Nationally, no football program pours more money into recruiting than Georgia. And the proof has been in the pudding with the Bulldogs winning back-to-back national championships.

But it also doesn’t guarantee success on the recruiting trail or on the field, as we can glean from USA Today’s recent analysis of Power 5 recruiting budgets. (Data is only available for public universities, so you won’t find anything about Northwestern here.)

In the Big Ten, there are quite a few surprises.

2022 Big Ten football recruiting budgets

  1. Michigan: $2,240,064
  2. Rutgers: $1,609,032
  3. Penn State: $1,486,521
  4. Maryland: $1,380,974
  5. Ohio State: $1,292,799
  6. Illinois: $1,157,460
  7. Minnesota: $1,127,389
  8. Nebraska: $1,020,050
  9. Michigan State: $955,303
  10. Purdue: $878,651
  11. Wisconsin: $857,490
  12. Indiana: $826,713
  13. Iowa: $577,589

Average annual recruiting budget, 2017-22

  1. Michigan: $1,353,431
  2. Penn State: $1,240,848
  3. Nebraska: $937,279
  4. Minnesota: $904,139
  5. Rutgers: $879,494
  6. Ohio State: $845,113
  7. Illinois: $749,850
  8. Michigan State: $721,879
  9. Maryland: $683,200
  10. Indiana: $606,147
  11. Purdue: $602,360
  12. Iowa: $459,128
  13. Wisconsin: $392,724

Big Ten and national recruiting rankings, Class of 2023

  1. Ohio State (5th nationally)
  2. Penn State (13th)
  3. Michigan (17th)
  4. Michigan State (23rd)
  5. Nebraska (24th)
  6. Maryland (36th)
  7. Iowa (40th)
  8. Illinois (43rd)
  9. Minnesota (44th)
  10. Northwestern (46th)
  11. Rutgers (57th)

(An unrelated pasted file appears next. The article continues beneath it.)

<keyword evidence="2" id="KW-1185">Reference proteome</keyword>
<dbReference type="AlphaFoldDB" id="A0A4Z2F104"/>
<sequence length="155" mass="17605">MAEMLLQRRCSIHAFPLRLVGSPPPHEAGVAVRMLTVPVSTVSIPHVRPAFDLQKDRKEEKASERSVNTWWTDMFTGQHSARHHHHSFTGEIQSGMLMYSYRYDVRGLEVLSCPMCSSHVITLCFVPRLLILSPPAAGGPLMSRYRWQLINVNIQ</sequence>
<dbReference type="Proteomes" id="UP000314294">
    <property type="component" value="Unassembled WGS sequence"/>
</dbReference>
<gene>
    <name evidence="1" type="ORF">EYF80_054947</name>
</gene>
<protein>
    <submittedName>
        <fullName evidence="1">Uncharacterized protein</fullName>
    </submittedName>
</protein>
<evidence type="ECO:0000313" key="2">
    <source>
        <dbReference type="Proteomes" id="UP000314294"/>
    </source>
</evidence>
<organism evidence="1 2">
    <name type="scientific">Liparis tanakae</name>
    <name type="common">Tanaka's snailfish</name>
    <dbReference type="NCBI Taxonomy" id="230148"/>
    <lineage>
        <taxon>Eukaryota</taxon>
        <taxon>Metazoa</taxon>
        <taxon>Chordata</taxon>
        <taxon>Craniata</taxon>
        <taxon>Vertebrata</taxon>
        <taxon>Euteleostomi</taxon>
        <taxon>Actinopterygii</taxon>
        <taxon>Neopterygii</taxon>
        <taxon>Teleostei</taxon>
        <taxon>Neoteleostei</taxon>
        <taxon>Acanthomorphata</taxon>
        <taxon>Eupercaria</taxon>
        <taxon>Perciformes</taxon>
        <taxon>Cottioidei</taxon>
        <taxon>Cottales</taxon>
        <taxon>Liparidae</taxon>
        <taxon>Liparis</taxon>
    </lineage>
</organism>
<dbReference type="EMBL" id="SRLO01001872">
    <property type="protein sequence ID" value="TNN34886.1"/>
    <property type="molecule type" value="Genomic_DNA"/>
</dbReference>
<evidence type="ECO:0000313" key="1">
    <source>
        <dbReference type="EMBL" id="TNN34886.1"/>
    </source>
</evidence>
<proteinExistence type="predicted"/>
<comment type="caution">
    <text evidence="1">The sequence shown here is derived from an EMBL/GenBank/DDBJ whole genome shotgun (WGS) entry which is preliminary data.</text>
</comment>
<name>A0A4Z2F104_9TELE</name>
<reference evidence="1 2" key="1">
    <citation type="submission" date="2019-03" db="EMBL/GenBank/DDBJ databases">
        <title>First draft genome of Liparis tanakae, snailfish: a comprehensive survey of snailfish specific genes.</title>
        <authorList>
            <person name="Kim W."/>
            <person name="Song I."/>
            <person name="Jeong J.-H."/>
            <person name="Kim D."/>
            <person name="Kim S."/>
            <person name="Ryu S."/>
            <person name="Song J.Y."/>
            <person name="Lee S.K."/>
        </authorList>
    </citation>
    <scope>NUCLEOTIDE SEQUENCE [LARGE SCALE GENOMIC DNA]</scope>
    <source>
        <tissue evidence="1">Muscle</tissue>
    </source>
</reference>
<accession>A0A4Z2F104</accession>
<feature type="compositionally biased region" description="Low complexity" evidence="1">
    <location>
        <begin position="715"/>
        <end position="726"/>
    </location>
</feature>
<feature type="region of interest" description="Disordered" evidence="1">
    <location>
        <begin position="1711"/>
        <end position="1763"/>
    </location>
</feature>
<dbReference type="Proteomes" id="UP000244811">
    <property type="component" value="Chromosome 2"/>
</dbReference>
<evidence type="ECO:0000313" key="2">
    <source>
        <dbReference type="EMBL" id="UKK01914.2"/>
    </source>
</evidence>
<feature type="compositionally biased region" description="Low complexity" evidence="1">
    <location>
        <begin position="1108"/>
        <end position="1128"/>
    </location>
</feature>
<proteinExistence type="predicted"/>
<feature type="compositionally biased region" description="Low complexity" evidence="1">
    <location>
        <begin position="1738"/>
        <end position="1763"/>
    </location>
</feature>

12. Wisconsin (58th)
  13. Purdue (67th)
  14. Indiana (72nd)

Ohio State: The brand that sells itself

Perhaps the most surprising revelation is how Ohio State continues to dominate the Big Ten in recruiting without overspending.

The Buckeyes had the top-ranked signing class in the Big Ten despite “only” spending $1.2 million in 2022, which ranked 5th among league members.

With the exception of 2019, when Ryan Day took over for Urban Meyer and created a temporary ounce of uncertainty, Ohio State has inked the B1G’s top class every year since 2017-18. Yet over that same period, the Buckeyes are somewhat surprisingly 6th in overall recruiting budget.

This would suggest that the Buckeye brand largely sells itself. And whatever official visit swag Ohio State is lacking compared to, say, Rutgers, is more than made up for when guys know they’ll be picked in the first round in 3 years.

Iowa: The ultimate bang for your buck

There’s a line from The Music Man that feels pertinent to Iowa’s recruiting budget. From the song “Iowa Stubborn”:

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What the heck, you’re welcome

Join us at the picnic

You can have your fill of all the food you bring yourself

Some 65 years after that was written, the nature of Iowa hasn’t changed much. Nice place. Just don’t expect anybody to splurge to impress you.

The Hawkeyes spent 12th of the 13 available schools in 2022, and are dead last in the category over the 5-year average. No word on whether recruits had to pack their own sack lunches.